How can we help create a sustainable built environment in the future? One way is to help educate the architects who will be designing it about the embodied carbon benefits of using wood as a structural material today.
That’s why the Softwood Lumber Board partnered with the Association of Collegiate Schools of Architecture (ACSA), the Georgia Institute of Technology’s School of Architecture, and the Kendeda Building for Innovative Sustainable Design to hold the 2022 Timber Competition. This student design contest—which, in previous years, was sponsored by the ACSA and the Binational Softwood Lumber Council—invites entrants from accredited schools of architecture around the country to solve real-world design problems. The teams create designs that innovate with timber construction to create a vibrant model of healthy, biophilic urban living. Those entries are then judged by a panel of leading educators, who select the winners.
With more than 600 entries, this fourth iteration of the competition—themed Timber in the City 4: Urban Habitats—demonstrates a rising tide of interest in timber design and construction. Students are eager to learn more about designing with systems that they are seeing garner more attention in a national and international spotlight. The number of mass timber projects in the U.S. is growing by the day, but with more than 17,000 commercial buildings built annually, there is still a long way go. That’s why “it is important to reach the architecture students of today who will be shaping the built environment of tomorrow and expose them to the sustainable benefits that mass timber and other Softwood products can contribute to their efforts,” says Reed Kelterborn, the SLB’s director of education.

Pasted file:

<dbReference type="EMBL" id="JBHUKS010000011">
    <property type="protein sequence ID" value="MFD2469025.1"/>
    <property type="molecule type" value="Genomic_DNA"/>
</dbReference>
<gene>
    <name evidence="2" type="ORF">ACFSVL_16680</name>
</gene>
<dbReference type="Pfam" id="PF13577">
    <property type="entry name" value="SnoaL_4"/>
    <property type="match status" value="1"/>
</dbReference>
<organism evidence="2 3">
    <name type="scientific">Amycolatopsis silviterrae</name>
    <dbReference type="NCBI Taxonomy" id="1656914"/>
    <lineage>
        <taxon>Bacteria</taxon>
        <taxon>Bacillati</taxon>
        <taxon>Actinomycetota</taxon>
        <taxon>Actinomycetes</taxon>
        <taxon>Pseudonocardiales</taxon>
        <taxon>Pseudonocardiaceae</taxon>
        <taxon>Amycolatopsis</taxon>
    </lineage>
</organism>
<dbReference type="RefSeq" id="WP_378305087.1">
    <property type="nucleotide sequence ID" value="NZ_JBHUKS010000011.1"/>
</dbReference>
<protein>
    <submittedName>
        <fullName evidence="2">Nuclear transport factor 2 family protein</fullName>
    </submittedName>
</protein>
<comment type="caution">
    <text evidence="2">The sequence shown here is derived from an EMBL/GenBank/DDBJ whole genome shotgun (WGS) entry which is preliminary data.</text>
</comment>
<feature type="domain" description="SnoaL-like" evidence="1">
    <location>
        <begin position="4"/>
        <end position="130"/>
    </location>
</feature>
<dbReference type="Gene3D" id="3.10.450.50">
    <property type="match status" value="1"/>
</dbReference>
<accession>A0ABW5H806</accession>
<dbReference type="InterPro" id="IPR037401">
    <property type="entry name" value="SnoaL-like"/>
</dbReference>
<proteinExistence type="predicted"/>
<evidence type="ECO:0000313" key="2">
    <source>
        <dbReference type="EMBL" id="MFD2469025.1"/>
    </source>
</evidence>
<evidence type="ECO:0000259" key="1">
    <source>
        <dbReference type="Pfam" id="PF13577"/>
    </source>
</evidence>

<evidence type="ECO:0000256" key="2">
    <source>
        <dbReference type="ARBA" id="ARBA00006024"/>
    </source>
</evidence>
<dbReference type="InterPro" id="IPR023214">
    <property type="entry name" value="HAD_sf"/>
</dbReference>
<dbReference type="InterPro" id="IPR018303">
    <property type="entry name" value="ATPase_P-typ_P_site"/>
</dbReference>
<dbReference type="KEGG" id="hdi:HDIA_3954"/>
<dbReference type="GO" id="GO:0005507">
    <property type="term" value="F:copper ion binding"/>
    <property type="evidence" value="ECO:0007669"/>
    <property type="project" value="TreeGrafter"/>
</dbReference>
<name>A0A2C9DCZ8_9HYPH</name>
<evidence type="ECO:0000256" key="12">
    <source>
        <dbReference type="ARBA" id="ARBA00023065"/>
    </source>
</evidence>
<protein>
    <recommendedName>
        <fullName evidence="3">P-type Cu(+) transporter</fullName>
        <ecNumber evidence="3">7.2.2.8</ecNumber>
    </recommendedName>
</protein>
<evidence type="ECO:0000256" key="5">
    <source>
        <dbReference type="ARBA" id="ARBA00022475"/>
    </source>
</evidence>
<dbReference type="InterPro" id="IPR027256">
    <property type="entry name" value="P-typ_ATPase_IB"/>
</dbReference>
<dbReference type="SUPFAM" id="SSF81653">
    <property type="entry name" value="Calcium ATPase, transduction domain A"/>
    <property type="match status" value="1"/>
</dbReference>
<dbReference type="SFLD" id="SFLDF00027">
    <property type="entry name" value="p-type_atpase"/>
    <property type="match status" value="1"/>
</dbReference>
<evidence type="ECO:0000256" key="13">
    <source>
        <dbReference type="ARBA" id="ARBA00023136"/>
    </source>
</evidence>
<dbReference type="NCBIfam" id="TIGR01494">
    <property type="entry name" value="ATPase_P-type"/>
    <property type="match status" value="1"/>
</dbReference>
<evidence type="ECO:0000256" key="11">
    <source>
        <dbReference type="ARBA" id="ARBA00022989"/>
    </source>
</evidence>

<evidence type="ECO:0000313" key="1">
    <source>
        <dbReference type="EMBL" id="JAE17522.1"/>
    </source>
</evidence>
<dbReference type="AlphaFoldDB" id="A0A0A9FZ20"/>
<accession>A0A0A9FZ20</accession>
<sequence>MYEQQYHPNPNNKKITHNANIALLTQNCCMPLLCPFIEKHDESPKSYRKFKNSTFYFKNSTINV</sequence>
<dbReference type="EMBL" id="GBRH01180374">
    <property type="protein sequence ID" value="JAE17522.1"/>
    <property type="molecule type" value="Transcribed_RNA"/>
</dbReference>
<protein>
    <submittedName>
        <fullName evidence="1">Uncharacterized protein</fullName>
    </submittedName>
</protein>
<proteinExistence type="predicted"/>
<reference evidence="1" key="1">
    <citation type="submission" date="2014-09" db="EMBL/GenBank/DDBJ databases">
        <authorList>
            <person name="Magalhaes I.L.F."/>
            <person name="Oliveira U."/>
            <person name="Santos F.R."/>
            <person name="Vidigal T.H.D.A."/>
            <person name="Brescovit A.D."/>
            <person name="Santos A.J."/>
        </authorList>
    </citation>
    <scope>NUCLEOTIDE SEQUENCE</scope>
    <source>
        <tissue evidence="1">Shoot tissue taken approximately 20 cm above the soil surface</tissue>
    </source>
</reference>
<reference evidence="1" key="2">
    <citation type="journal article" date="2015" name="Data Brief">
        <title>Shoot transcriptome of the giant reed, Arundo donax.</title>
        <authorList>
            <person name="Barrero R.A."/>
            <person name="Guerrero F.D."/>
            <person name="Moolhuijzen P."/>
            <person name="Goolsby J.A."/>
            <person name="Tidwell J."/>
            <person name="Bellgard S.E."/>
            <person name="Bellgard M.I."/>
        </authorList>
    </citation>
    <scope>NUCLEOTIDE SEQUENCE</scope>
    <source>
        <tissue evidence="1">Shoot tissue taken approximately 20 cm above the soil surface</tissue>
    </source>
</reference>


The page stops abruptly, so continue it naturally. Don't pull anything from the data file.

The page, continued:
Historically, architectural education has focused more heavily on teaching design principles using structural materials like steel and concrete rather than timber. With the Timber Competition, the SLB is helping provide a timber-focused education opportunity to educate students about the environmental benefits of designing with wood.
For Timber in the City 4: Urban Habitats, students were asked to come up with designs for a mid-rise, mixed-use complex that included short-stay housing, a large community wellness facility, and an urban marketplace, all interconnected with a new urban transit center in midtown Atlanta. Eight projects were selected as winners—first, second, and third-place awards and five honorable mentions—from student teams at seven schools, including the New Jersey Institute of Technology, the City College of New York (which had three winners), the Savannah College of Art and Design, Boston Architectural College, Harvard University, and North Carolina State University. To read about the winning entries, visit www.acsa-arch.org or thinkwood.com/timbercomp2022.